when we started dumpster diving our biggest quandary was always eggs, if any issue could divide our group that was it. these days we have it sorted, but it continues to be the most common cause of concern from others.

    so to this end, our dumpster diving guide to eggs:

    you'll find eggs regularly due to their fantastic packaging design (nature knows best as always, or rather evolution does). eggs are easily broken and damn messy when they do, so when they bite the bullet they take the whole ship down with them, along with all their crew mates. these eggs, their only crime was to be layed beside a weakling, they simply picked the wrong friends. they'll be in date and aslong as they havn't been sitting in a warm bin for too long (not likely knowing dumpster divers) are as good as their comrades still sitting on the shelf with a price on their head.

    of course there are other reason for eggs to be thrown into the dumpster. they might be old so always check the date. also there might have been a recall (ooh, salmonella outbreak) which is much harder to identify. if this was the case though you'd generally expect to find egg genocide, rather than a minor cull of six. but if in doubt, and you can't find any reason why the poor eggs have been left to their uneaten fate, leave them be. because you never know.

    another important point is to not take food that's been covered in egg. that shit is not cool. also be careful when transporting your eggs home. the last thing you want is to spoil your lovely fresh broccoli and aubergine.

    when you get your eggs home check them carefully for cracks. a crack is a break and a broken egg is a bad egg. then you should do the rather crude but quick egg test - bad eggs float. this tells you nothing if all your eggs sink but it's still worth doing. if any of them do float then bin them all, it's not worth the risk and it's not like you paid for them anyway.

    to be extra safe, the next morning i recommend you scramble them and lay them down over toast for a severe interrogation. spare them no mercy.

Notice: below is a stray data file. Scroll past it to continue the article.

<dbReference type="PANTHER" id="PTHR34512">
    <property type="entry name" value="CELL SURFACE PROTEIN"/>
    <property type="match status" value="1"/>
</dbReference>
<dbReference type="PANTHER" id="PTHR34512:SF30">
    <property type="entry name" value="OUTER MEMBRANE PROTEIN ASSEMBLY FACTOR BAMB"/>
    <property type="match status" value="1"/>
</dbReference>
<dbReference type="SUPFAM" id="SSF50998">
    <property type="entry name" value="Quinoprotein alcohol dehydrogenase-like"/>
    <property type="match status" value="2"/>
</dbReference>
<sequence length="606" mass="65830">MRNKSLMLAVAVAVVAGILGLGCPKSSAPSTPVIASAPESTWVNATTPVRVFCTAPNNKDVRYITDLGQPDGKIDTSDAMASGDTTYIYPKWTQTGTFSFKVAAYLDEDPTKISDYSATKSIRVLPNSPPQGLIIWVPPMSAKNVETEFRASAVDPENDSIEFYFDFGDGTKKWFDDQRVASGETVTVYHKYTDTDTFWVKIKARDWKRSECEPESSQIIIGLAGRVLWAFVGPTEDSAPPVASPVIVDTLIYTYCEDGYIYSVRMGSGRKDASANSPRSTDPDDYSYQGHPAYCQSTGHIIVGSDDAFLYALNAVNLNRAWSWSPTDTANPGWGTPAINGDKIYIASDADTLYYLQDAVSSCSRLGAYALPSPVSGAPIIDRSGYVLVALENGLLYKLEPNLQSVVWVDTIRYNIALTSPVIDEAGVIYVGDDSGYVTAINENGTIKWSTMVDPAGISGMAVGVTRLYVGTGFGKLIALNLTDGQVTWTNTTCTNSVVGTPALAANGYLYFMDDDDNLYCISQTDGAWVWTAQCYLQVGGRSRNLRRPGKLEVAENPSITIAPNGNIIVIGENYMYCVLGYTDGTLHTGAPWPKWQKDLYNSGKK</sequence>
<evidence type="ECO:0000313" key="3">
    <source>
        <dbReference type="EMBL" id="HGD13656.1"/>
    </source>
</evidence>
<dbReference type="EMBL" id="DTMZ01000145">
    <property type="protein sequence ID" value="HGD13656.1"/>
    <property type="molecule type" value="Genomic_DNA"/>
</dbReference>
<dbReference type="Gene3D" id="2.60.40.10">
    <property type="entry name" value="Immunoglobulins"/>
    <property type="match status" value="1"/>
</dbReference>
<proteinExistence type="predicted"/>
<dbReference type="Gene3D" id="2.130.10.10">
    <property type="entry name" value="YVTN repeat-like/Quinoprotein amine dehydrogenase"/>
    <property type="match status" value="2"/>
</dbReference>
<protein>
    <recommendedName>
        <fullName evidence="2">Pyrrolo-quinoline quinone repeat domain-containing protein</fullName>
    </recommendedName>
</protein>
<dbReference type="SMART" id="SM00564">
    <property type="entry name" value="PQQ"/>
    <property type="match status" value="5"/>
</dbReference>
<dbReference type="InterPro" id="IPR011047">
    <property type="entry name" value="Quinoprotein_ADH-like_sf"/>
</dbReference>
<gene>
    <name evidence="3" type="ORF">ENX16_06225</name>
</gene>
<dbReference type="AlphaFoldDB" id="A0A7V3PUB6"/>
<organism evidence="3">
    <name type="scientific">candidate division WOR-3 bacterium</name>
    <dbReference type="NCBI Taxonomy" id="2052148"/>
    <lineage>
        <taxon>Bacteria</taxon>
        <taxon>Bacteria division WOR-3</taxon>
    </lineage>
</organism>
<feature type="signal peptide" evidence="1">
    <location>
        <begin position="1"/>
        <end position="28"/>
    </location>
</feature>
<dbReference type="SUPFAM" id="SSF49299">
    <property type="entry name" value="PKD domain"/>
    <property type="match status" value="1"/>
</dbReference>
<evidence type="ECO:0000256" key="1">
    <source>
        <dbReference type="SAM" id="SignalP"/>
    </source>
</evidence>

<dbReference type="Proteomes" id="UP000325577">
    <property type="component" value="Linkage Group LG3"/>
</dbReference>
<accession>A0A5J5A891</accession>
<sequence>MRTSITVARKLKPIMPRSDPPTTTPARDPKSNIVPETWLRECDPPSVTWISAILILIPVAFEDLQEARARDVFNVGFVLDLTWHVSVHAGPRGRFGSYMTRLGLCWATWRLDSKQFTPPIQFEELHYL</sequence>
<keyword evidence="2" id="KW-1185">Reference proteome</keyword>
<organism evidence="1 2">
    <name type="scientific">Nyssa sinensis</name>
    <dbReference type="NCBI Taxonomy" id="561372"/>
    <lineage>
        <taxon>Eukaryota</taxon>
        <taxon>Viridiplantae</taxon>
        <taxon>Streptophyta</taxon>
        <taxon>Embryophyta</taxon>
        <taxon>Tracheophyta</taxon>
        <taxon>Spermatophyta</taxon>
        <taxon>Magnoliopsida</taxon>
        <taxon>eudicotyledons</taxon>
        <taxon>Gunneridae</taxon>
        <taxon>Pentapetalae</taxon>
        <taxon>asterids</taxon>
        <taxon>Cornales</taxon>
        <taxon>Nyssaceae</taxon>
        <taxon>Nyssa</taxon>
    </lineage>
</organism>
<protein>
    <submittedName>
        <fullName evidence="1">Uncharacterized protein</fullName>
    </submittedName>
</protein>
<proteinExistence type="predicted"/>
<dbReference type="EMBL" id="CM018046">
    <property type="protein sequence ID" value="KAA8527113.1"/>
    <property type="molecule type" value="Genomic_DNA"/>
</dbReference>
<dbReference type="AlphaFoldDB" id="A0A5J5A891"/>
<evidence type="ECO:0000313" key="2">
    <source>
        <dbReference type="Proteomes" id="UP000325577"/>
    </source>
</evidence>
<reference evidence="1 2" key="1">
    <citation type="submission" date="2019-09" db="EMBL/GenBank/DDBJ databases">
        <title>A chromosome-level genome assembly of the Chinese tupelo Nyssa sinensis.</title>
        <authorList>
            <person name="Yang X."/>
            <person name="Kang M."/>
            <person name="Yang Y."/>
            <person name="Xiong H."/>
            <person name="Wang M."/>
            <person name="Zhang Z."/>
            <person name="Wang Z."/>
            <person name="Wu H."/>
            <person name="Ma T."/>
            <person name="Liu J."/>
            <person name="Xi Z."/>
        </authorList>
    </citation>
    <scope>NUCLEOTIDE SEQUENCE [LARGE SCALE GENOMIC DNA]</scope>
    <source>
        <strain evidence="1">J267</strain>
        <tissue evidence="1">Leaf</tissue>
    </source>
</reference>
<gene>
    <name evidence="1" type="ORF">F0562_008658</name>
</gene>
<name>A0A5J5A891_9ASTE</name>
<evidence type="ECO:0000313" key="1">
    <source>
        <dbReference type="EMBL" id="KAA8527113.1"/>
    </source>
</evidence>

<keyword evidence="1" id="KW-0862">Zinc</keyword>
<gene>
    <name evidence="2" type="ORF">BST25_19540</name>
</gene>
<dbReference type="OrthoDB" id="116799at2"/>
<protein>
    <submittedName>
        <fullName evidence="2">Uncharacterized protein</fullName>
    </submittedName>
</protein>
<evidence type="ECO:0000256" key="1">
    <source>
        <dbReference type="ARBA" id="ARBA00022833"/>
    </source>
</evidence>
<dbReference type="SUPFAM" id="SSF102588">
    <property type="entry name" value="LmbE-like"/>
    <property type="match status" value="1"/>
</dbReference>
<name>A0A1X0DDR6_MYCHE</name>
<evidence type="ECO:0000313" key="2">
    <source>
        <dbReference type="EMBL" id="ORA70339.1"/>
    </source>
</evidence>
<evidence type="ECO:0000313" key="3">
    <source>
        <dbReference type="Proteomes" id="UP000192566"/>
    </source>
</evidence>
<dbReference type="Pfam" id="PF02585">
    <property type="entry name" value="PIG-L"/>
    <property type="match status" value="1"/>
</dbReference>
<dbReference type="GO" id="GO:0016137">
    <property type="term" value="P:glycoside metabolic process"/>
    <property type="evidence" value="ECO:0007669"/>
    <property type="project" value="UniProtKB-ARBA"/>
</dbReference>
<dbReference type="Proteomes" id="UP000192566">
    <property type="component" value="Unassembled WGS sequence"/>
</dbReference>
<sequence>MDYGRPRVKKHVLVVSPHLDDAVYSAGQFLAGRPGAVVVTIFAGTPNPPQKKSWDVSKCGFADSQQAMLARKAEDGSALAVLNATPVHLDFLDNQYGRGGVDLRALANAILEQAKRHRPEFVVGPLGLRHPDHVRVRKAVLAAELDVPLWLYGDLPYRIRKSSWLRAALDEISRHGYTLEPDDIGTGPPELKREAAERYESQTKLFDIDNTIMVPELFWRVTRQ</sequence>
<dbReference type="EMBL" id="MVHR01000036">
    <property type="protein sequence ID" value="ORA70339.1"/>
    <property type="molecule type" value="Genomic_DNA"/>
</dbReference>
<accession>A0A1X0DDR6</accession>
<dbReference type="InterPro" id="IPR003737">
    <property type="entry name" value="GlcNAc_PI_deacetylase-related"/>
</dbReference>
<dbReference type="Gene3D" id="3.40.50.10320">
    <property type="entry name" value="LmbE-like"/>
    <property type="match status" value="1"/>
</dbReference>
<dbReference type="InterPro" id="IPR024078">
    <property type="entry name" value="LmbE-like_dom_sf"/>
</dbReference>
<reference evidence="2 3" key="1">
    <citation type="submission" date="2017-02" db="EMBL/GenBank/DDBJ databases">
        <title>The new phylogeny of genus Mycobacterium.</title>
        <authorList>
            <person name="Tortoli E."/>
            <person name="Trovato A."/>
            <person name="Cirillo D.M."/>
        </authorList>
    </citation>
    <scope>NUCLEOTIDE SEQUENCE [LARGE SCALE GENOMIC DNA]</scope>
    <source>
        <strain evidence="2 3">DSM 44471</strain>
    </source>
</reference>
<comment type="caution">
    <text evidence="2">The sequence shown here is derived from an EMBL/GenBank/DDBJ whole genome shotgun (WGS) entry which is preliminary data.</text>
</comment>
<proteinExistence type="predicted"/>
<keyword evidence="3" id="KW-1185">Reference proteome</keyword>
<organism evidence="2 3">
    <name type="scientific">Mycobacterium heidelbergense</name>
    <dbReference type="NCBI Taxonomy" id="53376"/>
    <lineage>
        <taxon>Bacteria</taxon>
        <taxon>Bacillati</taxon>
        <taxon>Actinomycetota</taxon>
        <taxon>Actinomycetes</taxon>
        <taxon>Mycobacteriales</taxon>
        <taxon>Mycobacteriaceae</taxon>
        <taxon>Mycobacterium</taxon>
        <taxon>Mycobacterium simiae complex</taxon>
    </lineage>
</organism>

so to summarise, when not to take eggs from a dumpster: and one last thing that i'd like people to keep in mind, food doesn't change in the distance between the shelf and the bin. something i take from the bin could easily have been taken from the shelf two hours previously. standing in line and paying for your food doesn't put you at less risk, it just gives you the right to sue.

    The Dangers of Dark Alleys (18.06.2007)

    an often unmentioned danger of dumpster diving seems to be the one most associated with hanging out in dark back alleys - how come no one ever talks about getting mugged? sure we all act sensibly, but sometimes you just can't help running into someone who's a little less friendly than the disgruntled store owner or the angry resident who thinks you're encouraging the rats. right?

    or maybe this shit never happens, i don't know.

    we'd wandered behind a supermarket, more to use their 'toilet' than raid their bins, but since we'd found a variety pack of shampoo and shower gels i'd class this as a dumpster diving story. i'd noticed a group of hooded individuals milling around at the other end of the alley, but was determined not to give into the prejudism (is it racism? is it statistics? is it just bullshit?) and worry they were out to cause trouble. i give most people the benefit of the doubt, and it hasn't led to a mugging yet, that's what i was thinking.